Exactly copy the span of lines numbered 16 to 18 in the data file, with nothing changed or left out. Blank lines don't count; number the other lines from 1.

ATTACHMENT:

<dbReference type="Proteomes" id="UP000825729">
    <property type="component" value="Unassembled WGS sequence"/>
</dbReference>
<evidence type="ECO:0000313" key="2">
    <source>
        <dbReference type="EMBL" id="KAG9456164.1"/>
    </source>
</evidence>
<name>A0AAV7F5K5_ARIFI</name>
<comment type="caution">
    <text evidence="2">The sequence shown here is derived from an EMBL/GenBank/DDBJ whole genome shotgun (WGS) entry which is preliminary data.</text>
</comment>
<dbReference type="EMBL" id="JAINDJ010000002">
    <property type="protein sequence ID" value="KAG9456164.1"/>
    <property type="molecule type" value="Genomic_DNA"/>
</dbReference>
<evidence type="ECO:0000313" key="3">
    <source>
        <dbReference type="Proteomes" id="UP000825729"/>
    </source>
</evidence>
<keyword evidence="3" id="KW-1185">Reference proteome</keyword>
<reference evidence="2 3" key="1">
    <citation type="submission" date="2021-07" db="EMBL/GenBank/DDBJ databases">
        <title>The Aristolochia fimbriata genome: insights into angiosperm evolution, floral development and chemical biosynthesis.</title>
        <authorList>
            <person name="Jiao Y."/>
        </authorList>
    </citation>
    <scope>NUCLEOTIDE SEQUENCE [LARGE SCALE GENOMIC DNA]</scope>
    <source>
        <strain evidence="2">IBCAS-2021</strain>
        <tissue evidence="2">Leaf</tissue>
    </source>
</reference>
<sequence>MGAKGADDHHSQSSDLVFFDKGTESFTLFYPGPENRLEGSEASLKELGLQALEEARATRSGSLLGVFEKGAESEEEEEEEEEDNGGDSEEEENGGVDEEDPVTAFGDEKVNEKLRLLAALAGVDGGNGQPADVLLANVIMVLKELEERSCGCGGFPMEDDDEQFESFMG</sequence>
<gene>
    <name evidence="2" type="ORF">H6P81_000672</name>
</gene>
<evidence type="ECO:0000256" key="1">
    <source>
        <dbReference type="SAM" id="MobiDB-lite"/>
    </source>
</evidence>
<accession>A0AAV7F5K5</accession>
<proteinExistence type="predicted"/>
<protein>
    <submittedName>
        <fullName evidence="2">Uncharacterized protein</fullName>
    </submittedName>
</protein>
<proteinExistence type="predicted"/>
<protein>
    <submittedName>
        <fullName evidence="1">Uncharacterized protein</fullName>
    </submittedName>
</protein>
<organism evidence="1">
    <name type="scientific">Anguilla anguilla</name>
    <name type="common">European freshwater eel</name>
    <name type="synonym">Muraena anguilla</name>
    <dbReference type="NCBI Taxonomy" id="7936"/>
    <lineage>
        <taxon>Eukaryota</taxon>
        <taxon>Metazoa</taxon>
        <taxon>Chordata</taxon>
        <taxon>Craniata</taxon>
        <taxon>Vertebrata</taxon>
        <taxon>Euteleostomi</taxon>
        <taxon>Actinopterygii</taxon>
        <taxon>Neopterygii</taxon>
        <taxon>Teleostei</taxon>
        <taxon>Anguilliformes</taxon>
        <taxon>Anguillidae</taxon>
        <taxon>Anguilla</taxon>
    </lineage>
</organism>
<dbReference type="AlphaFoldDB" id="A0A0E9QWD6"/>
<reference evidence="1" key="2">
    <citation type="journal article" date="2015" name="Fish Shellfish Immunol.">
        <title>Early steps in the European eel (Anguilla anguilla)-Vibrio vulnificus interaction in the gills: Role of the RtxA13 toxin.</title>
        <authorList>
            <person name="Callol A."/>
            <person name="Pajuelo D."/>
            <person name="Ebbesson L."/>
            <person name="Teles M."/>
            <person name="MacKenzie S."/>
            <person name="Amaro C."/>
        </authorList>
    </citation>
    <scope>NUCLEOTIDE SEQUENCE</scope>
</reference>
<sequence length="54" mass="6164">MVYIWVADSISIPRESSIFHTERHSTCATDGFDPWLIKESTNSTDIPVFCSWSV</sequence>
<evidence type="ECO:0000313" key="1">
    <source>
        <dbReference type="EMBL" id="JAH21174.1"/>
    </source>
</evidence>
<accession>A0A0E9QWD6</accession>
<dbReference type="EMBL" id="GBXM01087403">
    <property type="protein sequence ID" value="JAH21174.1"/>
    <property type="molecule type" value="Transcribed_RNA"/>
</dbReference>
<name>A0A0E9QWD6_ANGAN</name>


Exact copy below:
</dbReference>
<evidence type="ECO:0000313" key="3">
    <source>